Stories in the snow

9 Nov
Jade has had two great nights of sleep now and I’m trying to do everything I can to help make this a solid trend.  One of the things we have been doing is taking a walk every evening before dinner.  Although I sigh at the prospect of getting the baby and myself bundled up each evening, once I’m out, it’s great.  And Nanuq loves it.
 
I’ve been walking with a neighbourhood friend most days this week, but today I was alone, so I started paying more attention to the stories in the snow.  First, as I was walking along a ridge, I noticed a dog had used the path before me, but no accompanying human walked the same path.  I wonder if that was the dog in the coat and booties that wandered into our yard this afternoon?
 
There were some tracks that were just lines, something like a trail of slime left behind by a snail.  I guess this was probably mice, wading in what is, for them, deep snow.
 
Then I started looking at some tracks that looked to belong to rabbits (which, in the woodsier parts of the greenbelt, are ubiquitous) except that they were too small.  Michael had mentioned to me before that squirrels make the same kind of tracks, but they were too big to be squirrels.  After a few moments of thought, I decided that they must be ground squirrel tracks.  (What lots of you probably think of as prairie dogs.)
 
Nanuq loves chasing ground squirrels, so this summer he showed me where lots of their burrow entrances are.  I had a close look at them and confirmed that the tracks were coming in and out of there.  I had had the idea that ground squirrels hibernate, but perhaps it’s too early for that.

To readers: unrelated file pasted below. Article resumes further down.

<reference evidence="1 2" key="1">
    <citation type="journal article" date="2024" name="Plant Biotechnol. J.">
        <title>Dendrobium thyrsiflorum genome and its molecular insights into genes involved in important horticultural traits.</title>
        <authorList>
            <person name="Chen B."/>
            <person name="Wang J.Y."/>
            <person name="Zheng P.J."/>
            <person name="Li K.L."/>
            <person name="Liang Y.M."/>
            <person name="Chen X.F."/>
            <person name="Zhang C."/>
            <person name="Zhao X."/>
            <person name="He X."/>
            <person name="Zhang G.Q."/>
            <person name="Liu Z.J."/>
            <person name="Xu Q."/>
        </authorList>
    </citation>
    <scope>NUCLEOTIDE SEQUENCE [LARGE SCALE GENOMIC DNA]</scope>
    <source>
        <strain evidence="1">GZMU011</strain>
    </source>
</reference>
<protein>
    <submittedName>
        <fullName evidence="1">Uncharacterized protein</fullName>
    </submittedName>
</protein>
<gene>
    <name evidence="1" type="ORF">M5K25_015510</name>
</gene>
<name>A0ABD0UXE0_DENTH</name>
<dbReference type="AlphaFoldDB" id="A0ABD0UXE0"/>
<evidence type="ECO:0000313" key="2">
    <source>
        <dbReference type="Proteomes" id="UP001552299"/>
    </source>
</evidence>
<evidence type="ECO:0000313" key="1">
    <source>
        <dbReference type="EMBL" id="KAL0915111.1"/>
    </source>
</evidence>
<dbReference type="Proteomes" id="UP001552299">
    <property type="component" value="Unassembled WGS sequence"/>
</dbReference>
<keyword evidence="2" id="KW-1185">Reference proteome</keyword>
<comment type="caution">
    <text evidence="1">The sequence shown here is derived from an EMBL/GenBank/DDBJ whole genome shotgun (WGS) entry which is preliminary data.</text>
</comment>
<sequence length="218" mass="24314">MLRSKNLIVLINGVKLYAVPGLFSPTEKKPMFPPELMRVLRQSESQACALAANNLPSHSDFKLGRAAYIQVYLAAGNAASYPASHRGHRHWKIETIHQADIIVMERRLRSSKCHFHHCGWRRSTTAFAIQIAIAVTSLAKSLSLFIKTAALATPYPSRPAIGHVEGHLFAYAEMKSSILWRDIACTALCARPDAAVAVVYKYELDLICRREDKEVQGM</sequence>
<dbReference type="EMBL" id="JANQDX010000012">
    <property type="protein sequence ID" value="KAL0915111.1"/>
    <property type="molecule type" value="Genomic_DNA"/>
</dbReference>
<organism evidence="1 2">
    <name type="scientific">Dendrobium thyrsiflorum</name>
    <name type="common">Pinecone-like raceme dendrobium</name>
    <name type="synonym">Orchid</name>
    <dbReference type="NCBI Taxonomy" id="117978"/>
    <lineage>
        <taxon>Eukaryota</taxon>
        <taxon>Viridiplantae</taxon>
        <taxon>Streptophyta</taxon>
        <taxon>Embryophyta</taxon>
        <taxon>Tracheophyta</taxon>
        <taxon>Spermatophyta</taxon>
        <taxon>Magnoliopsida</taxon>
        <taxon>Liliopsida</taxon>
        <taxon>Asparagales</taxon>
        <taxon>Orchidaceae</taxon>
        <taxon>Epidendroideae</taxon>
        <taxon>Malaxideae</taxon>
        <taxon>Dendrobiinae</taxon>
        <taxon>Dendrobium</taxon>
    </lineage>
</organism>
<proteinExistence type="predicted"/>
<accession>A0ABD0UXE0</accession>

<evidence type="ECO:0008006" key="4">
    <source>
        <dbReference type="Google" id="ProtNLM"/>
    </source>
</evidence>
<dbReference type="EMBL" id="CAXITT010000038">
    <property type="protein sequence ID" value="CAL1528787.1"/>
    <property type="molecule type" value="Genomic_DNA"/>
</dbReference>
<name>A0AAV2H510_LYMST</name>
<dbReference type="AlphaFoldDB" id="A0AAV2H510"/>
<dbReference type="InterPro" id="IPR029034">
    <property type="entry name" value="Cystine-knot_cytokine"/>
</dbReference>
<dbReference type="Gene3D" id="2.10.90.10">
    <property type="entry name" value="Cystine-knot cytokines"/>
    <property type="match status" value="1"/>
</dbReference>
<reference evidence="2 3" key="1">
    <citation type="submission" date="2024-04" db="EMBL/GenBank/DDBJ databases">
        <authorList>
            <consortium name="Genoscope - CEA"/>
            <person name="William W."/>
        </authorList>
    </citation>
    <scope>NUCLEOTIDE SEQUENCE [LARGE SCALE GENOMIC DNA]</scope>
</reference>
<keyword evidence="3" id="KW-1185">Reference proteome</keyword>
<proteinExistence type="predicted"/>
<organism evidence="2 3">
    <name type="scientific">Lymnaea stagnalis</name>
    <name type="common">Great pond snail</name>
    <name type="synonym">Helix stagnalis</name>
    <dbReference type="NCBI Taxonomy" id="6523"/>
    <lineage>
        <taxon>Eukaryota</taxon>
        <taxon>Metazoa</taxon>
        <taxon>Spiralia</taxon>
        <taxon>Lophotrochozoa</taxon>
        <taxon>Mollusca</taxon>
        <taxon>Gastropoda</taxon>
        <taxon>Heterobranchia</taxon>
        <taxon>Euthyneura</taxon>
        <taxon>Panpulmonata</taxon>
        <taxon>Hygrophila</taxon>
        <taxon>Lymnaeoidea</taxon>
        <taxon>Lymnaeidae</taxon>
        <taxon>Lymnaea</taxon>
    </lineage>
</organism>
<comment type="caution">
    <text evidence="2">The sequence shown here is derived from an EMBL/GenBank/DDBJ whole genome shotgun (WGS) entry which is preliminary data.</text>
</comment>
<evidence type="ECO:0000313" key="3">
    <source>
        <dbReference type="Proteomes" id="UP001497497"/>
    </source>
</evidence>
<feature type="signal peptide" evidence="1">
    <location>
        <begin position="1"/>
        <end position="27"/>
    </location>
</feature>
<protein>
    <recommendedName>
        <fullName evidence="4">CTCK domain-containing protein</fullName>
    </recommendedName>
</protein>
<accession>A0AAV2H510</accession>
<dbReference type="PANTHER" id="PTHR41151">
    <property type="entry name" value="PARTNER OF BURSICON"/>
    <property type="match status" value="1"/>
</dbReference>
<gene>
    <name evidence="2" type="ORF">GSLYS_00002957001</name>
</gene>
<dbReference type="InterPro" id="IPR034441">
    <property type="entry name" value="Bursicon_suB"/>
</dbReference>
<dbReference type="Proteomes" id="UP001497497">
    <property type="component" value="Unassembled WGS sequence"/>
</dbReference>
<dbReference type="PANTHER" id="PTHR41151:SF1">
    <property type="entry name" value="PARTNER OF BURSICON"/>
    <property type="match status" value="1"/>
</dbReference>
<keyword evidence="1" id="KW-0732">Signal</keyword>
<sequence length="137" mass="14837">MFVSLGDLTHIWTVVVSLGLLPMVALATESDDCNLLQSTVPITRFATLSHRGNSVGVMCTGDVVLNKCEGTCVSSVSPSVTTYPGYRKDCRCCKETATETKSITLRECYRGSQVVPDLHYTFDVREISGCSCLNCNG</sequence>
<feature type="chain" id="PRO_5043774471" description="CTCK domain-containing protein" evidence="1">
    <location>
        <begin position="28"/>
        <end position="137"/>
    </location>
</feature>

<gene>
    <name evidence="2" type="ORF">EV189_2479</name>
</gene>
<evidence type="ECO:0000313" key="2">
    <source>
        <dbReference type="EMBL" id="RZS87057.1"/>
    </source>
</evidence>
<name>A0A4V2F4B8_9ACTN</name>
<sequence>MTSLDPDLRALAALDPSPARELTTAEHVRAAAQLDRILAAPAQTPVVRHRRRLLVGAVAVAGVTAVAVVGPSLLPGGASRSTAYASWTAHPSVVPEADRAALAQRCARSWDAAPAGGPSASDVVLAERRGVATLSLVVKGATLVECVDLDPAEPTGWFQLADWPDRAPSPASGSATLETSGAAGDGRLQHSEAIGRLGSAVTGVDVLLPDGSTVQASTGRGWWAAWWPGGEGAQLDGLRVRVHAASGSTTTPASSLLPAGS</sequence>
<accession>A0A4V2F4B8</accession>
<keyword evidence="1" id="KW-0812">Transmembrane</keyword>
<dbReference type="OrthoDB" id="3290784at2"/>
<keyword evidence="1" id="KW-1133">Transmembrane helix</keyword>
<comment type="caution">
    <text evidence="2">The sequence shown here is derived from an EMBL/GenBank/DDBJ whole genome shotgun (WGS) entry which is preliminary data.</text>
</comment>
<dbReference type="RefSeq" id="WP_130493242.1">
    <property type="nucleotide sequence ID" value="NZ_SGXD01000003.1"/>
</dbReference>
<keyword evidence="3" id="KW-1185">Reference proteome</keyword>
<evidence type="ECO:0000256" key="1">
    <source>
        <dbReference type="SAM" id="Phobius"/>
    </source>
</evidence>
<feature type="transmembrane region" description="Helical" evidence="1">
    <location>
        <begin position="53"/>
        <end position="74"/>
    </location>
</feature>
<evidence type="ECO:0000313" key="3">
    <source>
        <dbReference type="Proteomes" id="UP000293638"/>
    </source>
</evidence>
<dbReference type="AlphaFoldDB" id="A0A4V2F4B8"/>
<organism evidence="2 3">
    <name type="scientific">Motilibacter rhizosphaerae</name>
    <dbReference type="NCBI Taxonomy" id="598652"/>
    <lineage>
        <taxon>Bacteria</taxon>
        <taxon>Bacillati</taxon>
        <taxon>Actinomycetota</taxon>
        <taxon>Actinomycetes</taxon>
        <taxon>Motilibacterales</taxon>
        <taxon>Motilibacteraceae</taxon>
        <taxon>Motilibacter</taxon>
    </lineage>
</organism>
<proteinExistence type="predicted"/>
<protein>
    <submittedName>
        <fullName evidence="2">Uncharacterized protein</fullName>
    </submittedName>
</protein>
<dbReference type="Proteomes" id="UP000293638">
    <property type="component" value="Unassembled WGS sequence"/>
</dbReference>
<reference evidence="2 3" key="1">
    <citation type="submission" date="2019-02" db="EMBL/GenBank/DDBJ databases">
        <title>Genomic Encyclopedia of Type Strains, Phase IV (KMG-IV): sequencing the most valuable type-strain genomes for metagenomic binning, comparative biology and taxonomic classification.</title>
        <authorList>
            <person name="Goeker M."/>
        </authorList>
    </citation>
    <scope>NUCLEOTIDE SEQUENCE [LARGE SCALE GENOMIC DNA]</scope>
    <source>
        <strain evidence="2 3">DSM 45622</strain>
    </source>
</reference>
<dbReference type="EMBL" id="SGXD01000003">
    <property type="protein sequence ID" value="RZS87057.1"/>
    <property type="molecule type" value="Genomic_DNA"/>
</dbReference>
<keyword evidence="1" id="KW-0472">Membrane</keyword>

Near the burrow entrances there were tons of tracks.  I looked at the lines of them, going here and there, and then noticed that one individual had been meandering along, then had started running, changing direction.  Following along, there was a spot where it looked like he had started going in frantic circles, and then suddenly, the tracks stopped.  Looking closer, I saw the telltale marks of four parallel and slightly curving lines in the snow: wings.  They were just barely there.  Clearly, this bird had been pretty deft in catching its quarry.
 
Continuing my walk, I noticed two other spots where ground squirrels had panicked and been caught by a bird; the wing-prints were much clearer.  They were beautiful to look at, despite the tragedy of the story they told.  In another spot, the bird had walked for a few metres before flying off.  Looking at these footprints, I realized that this was no hawk.  In fact, it looked like ravens’ feet, but I had always thought of ravens as scavengers.  Tricksters, too, as I’ve seen them working together to get a dog’s meal away from him.  But I’d never thought of them as hunters.  Later, at home, Michael confirmed that these were probably ravens at work.
 
During the rest of my walk, I watched the ground and saw all the tracks left behind by the small citizens of the forest who are never on the paths when I’m out on them.  So many critters are going about their lives when I’m not around to disturb them, but in winter they leave their stories behind.
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